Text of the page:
The first in a series of poems written to my uncle who passed away from Leukemia six years ago.
I spelled your name wrong for fifteen years
But you never corrected me.
Every hand drawn birthday card
Every package filled with misshapen doilees and red and white beaded candy cane ornaments
Every telephone call
Because even though the letters were spoken
You could hear the taste of J-O-E-S-P-H on my over-eager tongue
Not once did you mark through my scrawl, though
Not once did you even speak to my mother, your sister, about my error
Forever differentiating Joesph from Joseph,
The son from the uncle, the man from the child
A shadow with more names than lives.
Joey, Joe Cool, Fat Boy and
On Christmas day after the wine was hot and our feet were sore, Giuseppe.
But only with me were you Joesph.
Mine was a mistake that under the soft guidance of your forgiveness
Became a link between two souls battered and tired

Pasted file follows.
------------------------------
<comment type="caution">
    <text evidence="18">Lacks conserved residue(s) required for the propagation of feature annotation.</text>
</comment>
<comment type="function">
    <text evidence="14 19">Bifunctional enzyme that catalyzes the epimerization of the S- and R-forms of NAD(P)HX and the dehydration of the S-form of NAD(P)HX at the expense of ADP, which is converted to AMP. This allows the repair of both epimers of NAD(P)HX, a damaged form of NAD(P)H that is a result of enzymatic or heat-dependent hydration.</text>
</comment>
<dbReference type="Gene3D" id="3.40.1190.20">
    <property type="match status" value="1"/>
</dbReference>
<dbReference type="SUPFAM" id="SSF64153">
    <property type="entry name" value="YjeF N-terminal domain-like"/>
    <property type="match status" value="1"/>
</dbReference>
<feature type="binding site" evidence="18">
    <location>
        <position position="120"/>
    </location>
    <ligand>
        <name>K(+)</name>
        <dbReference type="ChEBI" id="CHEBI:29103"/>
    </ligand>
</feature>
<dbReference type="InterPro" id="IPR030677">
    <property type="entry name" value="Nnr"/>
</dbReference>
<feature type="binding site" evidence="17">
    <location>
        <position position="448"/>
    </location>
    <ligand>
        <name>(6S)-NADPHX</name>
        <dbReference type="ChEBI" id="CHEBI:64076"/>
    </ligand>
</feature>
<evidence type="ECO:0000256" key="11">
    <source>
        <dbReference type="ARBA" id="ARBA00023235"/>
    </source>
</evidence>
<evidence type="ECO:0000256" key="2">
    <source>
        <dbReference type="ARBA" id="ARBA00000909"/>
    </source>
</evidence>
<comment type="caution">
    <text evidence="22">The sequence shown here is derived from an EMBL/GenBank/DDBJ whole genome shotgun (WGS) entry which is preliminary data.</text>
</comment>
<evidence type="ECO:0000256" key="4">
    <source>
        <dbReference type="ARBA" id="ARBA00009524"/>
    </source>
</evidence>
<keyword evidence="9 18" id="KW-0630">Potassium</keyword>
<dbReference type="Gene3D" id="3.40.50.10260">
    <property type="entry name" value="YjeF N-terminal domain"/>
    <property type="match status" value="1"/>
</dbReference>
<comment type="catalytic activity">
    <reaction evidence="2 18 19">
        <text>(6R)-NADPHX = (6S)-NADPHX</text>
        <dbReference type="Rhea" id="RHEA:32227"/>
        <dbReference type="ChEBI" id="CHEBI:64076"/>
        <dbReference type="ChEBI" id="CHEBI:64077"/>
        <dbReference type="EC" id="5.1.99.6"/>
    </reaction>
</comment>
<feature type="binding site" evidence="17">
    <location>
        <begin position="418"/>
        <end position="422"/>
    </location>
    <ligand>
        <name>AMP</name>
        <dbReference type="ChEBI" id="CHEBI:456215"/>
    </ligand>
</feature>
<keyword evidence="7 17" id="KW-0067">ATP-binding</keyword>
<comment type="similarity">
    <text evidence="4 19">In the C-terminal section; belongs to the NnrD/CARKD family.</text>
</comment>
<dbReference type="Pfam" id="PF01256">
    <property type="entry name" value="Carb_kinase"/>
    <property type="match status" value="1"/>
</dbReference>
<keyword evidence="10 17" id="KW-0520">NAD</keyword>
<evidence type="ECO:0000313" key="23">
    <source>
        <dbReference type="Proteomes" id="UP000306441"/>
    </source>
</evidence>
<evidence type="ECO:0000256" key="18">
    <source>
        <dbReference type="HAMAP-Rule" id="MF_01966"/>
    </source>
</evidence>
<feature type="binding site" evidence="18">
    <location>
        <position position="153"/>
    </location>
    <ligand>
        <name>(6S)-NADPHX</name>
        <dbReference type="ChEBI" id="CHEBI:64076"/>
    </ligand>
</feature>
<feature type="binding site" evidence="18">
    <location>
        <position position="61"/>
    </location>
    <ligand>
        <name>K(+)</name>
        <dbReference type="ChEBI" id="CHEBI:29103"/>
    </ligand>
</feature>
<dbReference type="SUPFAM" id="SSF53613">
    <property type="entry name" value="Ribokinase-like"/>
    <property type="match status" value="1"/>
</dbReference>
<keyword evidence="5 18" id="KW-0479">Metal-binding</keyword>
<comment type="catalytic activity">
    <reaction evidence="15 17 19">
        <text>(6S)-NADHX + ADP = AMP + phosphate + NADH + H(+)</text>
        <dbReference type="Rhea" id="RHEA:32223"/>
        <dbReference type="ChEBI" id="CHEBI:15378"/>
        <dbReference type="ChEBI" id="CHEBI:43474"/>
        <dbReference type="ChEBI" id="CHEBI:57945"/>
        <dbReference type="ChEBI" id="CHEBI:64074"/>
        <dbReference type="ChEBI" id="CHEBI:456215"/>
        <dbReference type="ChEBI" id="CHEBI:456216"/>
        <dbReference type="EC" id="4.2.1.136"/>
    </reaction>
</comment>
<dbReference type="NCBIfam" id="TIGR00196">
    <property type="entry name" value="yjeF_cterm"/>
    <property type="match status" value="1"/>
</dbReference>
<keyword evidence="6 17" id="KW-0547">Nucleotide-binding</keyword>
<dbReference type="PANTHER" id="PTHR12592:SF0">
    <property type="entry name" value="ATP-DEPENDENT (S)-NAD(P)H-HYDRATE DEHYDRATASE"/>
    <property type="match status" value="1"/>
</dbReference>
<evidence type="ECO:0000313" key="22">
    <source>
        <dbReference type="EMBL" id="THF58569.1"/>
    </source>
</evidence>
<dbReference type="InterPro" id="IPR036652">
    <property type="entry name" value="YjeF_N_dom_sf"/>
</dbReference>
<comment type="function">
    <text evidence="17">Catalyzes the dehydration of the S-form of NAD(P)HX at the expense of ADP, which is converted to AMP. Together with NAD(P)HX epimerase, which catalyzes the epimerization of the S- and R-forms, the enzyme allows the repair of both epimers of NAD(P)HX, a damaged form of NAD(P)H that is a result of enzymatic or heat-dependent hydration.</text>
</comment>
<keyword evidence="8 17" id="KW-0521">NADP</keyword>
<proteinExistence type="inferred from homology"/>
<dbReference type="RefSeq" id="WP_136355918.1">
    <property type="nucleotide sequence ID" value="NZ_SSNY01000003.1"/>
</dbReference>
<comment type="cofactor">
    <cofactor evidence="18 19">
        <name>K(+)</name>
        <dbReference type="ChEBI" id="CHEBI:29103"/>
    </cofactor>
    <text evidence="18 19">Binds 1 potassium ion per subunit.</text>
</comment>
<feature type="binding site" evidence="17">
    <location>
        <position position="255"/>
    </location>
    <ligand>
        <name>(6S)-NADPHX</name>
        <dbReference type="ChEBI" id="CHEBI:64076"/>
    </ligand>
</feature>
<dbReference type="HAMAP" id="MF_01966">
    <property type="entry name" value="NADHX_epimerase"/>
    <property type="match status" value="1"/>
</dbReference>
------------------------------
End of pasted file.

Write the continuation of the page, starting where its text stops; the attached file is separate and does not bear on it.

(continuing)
Clutching desperately at each other
Unmoored in an ocean of our loved one’s grief
It wasn’t until I saw your name printed on the funeral cards
That your double life was revealed to me
The weight of your gift crashed into my chest and through my memory
I realized how you could walk to the brink of death and turn back
Riding disease like you rode 4 foot swells on Jupiter beach
Learning to walk with me as I learned with you
Regaining not just consciousness, but limb, and voice, and touch, and the same self-inflated sense of adventure that has haunted my quiet Tuesday nights
Because you had to heal two people.
But no magic spun by childish adoration
Was enough to keep the abyss at bay
And just months later, your life washed out in a fast, cold tide
Taking both Joesph and Joseph
Leaving me at the tide line
Grasping one end of our secret
And watching the other stretch out across the morning.